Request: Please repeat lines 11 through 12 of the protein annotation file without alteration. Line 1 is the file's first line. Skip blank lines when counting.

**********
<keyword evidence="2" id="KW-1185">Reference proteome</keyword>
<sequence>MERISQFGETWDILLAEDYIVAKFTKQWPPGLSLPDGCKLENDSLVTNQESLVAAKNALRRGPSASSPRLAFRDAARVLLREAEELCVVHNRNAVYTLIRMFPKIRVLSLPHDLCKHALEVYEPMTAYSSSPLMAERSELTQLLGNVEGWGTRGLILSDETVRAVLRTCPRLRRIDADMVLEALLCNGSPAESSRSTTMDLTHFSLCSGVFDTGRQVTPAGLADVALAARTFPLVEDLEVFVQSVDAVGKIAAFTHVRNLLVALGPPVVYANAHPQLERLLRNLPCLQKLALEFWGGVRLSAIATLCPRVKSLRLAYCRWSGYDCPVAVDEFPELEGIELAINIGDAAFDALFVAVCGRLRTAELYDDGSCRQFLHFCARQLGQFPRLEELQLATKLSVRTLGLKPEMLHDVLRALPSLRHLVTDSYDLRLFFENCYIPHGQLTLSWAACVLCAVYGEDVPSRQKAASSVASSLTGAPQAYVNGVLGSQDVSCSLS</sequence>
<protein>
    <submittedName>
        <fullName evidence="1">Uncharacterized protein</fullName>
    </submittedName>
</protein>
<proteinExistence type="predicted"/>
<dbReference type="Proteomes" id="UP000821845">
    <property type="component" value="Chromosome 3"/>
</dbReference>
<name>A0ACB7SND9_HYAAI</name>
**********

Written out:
</dbReference>
<name>A0ACB7SND9_HYAAI</name>